Decision on road takeover looms

Published 12:00 am Monday, March 14, 2005

Will Suffolk’s proposal to assume control of more than 1,480 miles of state-maintained roads hit a dead end this week?

Or will the Suffolk City Council pave a new road in local history and relinquish its role as Virginia’s only city not responsible for maintaining its own roads?

The council is expected to vote on the city’s controversial proposal to take over roads now maintained by the Virginia Department of Transportation at its meeting Wednesday.

Email newsletter signup

Even council members seem unsure how the vote – tabled for 30 days last month to give new Councilman Joseph Barlow an opportunity to study the issue – will go.

&uot;I hope we reach a decision on the roads this time,&uot; said Mayor Bobby Ralph, who supports the takeover. &uot;I sense there is support on council to do it.

&uot;I think the majority of council members realize the importance of taking over our roads.&uot;

If council opposes the proposal, it will be the end of the issue, at least for the next couple of years, he added.

Since the city’s 1974 merger with Nansemond City, VDOT has maintained all but the 85 miles of roads that were in the original city limits. The deal, a special arrangement coordinated by the late Gov. Mills E. Godwin Jr. of Chuckatuck, requires that the state maintain the roads to rural – rather than urban – standards.

In the years since the merger, Suffolk has become one of the state’s fastest growing cities. To keep up the demands of roadway infrastructure, the city needs the additional funding that the urban designation would bring, said Eric Nielson, the city’s public works director.

Under the current formula, the city would get $15 million annually in state maintenance funds to do the job, nearly three times what VDOT is allocated for the same work.

&uot;I think supporting it is the right thing to do,&uot; said Ralph. &uot;I think we’re already late doing it.

&uot;We are using an antiquated formula for rural funding. We have already left millions of dollars out there for other localities that we could have had…using the urban formula.&uot;

Councilman Curtis Milteer said he will vote for the road takeover under one condition – that a 14-member, council-appointed citizen advisory board be established to help with fund disbursement.

&uot;If my vote means anything to them, we are going to have to put some means in place to involve the public,&uot; said Milteer. He represents the Whaleyville district, where people opposing the proposal turned out en masse at public meetings last year.

Nonetheless, Milteer said he thinks Suffolk should take charge of its own road system.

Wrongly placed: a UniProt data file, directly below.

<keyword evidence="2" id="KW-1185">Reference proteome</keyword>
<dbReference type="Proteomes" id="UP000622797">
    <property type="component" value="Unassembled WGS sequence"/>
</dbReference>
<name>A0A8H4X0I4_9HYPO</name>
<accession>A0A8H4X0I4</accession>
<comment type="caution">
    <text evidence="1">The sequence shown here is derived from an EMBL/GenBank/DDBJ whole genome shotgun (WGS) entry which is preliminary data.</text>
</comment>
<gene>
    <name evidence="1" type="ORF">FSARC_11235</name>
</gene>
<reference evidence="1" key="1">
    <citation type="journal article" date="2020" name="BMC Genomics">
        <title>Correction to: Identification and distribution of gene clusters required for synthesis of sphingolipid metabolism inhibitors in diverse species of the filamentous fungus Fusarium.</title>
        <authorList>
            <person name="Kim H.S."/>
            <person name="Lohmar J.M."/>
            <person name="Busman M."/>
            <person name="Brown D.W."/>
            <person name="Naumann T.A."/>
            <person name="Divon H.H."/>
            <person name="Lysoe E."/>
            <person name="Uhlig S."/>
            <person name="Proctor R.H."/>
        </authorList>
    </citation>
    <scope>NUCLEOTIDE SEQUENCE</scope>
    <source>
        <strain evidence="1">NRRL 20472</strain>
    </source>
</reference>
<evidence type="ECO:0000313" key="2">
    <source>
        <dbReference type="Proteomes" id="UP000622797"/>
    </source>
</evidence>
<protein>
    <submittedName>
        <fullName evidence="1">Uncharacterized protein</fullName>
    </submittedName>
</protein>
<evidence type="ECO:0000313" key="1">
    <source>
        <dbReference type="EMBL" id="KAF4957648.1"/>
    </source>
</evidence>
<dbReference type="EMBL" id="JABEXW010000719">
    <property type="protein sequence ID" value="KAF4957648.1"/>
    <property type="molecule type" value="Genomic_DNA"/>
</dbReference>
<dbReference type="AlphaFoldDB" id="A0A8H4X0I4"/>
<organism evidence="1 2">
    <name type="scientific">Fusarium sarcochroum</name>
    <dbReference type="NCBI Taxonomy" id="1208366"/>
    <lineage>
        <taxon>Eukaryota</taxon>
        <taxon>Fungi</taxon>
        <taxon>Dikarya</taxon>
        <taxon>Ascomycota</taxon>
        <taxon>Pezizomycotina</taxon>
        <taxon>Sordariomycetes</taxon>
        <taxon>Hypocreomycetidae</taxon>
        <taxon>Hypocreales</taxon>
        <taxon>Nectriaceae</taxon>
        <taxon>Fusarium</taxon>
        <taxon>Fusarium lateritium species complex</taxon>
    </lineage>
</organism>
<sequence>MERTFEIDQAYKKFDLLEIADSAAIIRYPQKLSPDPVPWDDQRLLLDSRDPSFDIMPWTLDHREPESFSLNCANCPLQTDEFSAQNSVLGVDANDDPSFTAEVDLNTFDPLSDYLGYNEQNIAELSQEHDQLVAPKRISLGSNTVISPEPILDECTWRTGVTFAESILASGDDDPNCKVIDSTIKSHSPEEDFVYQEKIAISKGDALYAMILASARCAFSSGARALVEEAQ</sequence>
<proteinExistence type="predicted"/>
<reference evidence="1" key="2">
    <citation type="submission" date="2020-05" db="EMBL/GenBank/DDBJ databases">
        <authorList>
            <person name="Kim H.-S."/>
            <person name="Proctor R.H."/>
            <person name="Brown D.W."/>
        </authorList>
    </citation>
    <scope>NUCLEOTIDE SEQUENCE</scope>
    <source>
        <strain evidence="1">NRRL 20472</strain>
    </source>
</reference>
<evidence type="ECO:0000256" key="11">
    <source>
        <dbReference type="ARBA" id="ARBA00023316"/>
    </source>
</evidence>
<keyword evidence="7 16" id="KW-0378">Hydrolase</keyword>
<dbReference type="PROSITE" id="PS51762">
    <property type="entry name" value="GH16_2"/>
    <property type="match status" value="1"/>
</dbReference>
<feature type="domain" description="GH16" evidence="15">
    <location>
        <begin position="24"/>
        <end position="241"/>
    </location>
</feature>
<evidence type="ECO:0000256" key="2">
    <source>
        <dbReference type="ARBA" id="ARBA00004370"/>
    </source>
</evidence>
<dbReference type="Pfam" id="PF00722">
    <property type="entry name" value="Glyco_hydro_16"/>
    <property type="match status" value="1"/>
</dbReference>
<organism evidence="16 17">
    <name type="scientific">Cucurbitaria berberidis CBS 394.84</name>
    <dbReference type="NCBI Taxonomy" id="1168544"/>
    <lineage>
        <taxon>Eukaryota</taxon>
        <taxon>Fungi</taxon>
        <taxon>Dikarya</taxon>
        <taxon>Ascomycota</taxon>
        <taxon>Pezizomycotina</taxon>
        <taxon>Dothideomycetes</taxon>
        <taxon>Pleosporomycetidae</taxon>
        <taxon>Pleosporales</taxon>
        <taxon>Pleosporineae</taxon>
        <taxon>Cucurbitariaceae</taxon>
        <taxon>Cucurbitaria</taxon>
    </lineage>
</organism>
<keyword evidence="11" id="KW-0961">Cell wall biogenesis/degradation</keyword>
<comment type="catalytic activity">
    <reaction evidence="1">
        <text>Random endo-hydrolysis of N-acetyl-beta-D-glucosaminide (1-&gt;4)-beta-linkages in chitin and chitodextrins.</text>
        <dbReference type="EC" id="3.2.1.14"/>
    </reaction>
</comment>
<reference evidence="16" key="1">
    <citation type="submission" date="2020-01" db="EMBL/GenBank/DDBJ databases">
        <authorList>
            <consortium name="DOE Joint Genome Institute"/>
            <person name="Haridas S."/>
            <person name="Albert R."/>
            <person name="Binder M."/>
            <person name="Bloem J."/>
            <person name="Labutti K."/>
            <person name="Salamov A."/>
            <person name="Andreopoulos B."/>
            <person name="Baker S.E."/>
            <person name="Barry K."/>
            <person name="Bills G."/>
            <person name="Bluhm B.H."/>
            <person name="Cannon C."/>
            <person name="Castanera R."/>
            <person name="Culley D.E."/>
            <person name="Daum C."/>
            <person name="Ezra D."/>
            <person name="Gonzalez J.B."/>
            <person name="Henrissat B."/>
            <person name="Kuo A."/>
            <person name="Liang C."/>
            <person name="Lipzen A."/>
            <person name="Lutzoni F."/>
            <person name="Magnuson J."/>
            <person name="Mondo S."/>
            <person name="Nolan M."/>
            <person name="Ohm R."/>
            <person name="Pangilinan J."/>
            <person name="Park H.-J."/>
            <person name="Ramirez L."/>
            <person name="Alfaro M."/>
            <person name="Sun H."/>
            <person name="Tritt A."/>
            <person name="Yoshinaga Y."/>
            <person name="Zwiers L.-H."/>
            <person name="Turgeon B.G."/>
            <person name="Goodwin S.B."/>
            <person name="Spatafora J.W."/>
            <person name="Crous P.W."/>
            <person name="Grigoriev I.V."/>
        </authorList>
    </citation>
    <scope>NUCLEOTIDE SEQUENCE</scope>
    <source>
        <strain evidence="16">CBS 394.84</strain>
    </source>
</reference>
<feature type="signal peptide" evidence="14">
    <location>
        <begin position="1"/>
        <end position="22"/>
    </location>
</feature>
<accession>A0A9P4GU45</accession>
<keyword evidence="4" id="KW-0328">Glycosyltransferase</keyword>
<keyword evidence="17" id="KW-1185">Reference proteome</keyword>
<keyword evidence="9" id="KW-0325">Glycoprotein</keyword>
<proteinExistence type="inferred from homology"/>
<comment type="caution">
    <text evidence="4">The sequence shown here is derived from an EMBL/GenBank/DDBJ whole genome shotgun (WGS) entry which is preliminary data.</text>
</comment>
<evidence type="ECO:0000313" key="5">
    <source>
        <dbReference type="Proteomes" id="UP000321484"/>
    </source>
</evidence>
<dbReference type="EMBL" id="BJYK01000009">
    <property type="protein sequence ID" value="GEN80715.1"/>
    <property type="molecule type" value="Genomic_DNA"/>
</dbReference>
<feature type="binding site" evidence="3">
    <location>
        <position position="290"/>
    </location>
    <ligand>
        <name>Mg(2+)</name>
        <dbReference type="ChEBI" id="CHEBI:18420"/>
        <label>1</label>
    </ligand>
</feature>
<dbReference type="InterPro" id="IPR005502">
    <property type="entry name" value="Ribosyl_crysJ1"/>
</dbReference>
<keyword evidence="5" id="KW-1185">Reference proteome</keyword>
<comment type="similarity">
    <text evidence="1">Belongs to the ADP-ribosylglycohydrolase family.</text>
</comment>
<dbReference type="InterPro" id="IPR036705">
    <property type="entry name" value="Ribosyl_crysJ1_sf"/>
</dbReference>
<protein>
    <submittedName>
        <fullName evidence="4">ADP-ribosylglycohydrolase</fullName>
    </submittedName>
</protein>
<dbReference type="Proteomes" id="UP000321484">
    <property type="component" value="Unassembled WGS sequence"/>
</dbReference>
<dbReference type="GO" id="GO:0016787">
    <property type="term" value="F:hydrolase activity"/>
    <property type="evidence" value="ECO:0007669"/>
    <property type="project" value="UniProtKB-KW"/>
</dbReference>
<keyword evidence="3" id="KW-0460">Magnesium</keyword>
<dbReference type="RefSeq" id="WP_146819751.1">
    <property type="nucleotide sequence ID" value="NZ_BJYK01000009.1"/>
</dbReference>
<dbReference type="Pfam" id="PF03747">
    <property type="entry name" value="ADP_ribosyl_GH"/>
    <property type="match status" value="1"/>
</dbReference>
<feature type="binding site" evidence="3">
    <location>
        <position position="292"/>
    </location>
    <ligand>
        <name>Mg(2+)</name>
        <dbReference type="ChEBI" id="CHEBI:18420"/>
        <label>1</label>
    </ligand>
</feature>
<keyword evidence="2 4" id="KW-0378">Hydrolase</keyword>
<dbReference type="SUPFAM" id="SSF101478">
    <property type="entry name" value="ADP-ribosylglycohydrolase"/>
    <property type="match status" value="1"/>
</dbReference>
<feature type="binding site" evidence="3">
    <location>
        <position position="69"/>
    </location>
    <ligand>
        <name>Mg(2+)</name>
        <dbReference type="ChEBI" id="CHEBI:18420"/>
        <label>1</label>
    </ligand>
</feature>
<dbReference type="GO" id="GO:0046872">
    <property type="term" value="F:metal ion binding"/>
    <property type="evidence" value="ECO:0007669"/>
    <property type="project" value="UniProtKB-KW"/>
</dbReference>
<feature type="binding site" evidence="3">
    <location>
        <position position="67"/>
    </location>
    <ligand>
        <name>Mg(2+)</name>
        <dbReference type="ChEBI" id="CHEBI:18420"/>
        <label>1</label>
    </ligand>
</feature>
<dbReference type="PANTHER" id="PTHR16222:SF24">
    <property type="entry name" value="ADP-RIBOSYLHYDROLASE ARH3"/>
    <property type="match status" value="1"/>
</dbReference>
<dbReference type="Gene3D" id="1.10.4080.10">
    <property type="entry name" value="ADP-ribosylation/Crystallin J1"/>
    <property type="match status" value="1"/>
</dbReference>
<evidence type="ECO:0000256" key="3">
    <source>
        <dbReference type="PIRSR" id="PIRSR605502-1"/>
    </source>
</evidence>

&uot;It’s time for Suffolk to move forward and be comparable to other cities,&uot; he said. &uot;Appropriating more money for road maintenance is the only way that is going to happen.

&uot;To bring Suffolk to the level it should be, there will have to be a change in the funding formula being used.&uot;

Councilman Calvin Jones declined to say how he would vote Wednesday.

But if the proposal is adopted, Jones said he believes provisions should be put in place to show how the funding is distributed.

&uot;I envision a committee…to establish policies…that make the program fair and equitable to everybody,&uot; he said. He recommended the city involve people with technical expertise as well as citizens.

He also recommended the city have a separate account for state road maintenance money rather that putting it directly into the city’s general fund.

Both Barlow and Vice Mayor Leroy Bennett say they are still talking with constituents and haven’t decided whether they will support the takeover.

&uot;I’m still receiving calls about it,&uot; Bennett said. &uot;People seem to have lot of mixed feelings…but more callers are in opposition.&uot;

Bennett said he is awaiting more detail on the project, including startup costs, anticipated equipment expenses and housing of equipment.

He expects to be ready to vote by Wednesday, assuming council receives the requested information.

&uot;If all the questions my people are asking me are answered, I will be in a position to give an honest vote,&uot; he said.

Barlow said he will be ready to make a decision by Wednesday.

&uot;For the past 30 days, I’ve been meeting with people to find out how they feel and, more importantly, why they feel the way they do,&uot; Barlow said. &uot;I see both viewpoints and am gradually forming my opinion.&uot;

Councilwoman Linda T. Johnson and Councilman Charles F. Brown could not be reached for comments. But in recent past interviews, Johnson has opposed the measure while Brown has favored it.

&uot;The more I listen and think it through, the more questions I have,&uot; Johnson said last month. &uot;I don’t think we have all the answers we need just yet.&uot;

&uot;This is probably the biggest decision we will ever make and it is a decision we won’t be able to take back.&uot;

Brown, at the same time, said taking over the roads made sense from a mathematical perspective.

&uot;The city can do a much better job…and they will be able to do more with the same amount of money,&uot; he said. &uot;The pluses are definitely in favor of the city taking over.&uot;